New Poetry from Judy Katz-Levine

When Performers Swim, The Dice Are Cast
Poems by Judy Katz-Levine

ahadada books


When performers swim, the dice are cast sounds like a piano
doing ragtime. Echo of the voice of a clown across the sea.

When performers laugh, the trees whistle as if hearing.
Jugglers on sand dunes remember.

When performers tango, stages turn into bridges. An aster in
a garden blooms.

When performers teach, a taut drum vibrates. A Native
American flute holds its breath, then come the long notes
haunting an audience.

When performers die, the oceans leap up and keen as seals
emerge and fly.

c.2009 Judy Katz-Levine

You can order this chapbook,
“When Performers Swim, The Dice Are Cast”, poems by Judy Katz-Levine

Small Press Distribution
1341 Seventh Street
Berkeley, CA 94710-1409
Phone: (510)524-1668
Fax: (510)524-0852

Don’t Ask Me If I Write On A Computer or With A Pencil

Writers get asked the same questions a lot. Do you write on a computer? With a pencil? It is possible to answer these politely, but really I don’t find this to be of any serious concern.
Recently I had the good fortune to be asked some very different questions.

KIRPAL GORDON: I first discovered your poems in the indie magazines of the late Seventies and early Eighties. Your lines produce a sense of the profound and what knocks me out about your style is that, though it seems inspired by Asian meditation practice, it’s “just so” without the cultural “scaffolding,” as if you’d grokked a tao-buddha-nondual appreciation of life in a hard-won American voice, the antidote to fawning imitation and authoritative replication. Philip Whalen once said that religions get weirder the further they travel from their home, but I wonder if you aren’t giving meditation practice a good name by not putting “legs on a snake.”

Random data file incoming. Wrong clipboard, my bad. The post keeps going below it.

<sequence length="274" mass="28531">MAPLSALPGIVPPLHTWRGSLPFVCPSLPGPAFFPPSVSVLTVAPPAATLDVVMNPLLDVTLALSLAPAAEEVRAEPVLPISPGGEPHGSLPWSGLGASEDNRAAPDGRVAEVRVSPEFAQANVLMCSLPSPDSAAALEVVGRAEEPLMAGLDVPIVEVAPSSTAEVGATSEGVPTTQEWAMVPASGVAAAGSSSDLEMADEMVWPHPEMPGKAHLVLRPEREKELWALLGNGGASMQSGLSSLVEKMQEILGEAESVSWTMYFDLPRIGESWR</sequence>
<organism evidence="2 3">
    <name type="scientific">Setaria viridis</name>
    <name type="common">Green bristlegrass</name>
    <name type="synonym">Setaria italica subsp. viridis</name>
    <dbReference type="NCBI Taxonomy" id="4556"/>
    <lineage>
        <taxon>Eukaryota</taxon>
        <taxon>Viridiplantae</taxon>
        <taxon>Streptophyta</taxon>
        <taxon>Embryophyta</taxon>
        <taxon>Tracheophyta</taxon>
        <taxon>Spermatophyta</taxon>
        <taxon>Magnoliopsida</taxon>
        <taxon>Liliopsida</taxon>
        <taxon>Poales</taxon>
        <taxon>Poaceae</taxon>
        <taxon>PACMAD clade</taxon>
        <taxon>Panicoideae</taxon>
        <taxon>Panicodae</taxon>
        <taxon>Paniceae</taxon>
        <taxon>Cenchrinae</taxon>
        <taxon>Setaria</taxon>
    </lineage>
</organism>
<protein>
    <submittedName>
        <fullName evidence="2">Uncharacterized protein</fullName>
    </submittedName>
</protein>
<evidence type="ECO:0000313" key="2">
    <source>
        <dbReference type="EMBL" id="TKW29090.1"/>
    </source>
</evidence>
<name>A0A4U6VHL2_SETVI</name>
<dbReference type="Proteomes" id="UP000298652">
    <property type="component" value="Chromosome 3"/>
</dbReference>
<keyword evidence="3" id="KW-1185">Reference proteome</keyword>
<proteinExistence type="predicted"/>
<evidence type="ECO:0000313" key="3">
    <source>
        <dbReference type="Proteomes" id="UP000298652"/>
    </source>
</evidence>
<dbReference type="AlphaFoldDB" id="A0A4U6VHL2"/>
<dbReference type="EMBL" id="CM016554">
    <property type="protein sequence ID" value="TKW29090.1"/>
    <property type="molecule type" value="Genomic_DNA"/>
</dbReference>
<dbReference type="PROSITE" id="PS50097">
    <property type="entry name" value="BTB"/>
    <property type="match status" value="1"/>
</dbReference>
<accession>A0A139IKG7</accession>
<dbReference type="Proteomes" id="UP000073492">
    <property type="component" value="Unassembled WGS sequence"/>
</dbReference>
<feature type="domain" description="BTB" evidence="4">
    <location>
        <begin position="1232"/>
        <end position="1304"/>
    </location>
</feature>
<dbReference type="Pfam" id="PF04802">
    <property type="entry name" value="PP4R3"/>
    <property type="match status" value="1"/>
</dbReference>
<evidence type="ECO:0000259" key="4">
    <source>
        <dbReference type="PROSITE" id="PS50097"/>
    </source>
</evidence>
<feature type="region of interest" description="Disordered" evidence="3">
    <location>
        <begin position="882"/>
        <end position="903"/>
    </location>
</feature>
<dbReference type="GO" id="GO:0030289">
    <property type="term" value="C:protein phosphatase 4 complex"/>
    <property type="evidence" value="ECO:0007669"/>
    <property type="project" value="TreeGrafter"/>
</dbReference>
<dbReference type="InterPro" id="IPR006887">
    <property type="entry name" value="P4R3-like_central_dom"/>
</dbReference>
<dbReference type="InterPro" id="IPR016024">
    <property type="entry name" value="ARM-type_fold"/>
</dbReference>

MIRIAM SAGAN: First of all, thank you. What a great thing to say. Phil Whalen was a very important person in my life. My then husband Robert Winson (died 1995) and I came to Santa Fe in 1984 along with Phil–they were setting up a zendo. Phil needed cossetting–he wanted to eat hamburgers and watch Dr. Who on BBC. We spent several years carting him about. He was never a teacher in a formal sense, but I learned a lot from him. He’d mark lines in my poems he hated with skulls and crossbones.

But what you are noticing is that I had some poetic practice before I ever encountered Buddhism. As a child I’d had raw experiences of just sort of accessing reality–they were surprising but secret. At 21 I almost died from a lung infection and spent months in the hospital. After that, reality as I knew it was very shaken and I went questing. Then poetry came along and I tried to match experience with language. Ideas in Buddhism–before that similar ideas in art (cubism, Merce Cunningham, John Cage)–would sometimes line up with my experiences.

I’m always amazed/amused when anthologized as a Buddhist poet because I’ve never thought of myself that way. Maybe a poet who was around a lot of Buddhists?

To read the whole interview:

“Secret Message” Acrostic by Casey Frank

Humble outcasts water tributaries
over white, ripe ideals. 
Total eventuality begins yearning selfish totalitarianism: 
influencing formal lunch invitations nearest God.  
Cancel redundant, extra additions to injustice—
vital information tainted yellow.
Hold onto weak threads over waterways rich in telling erosion.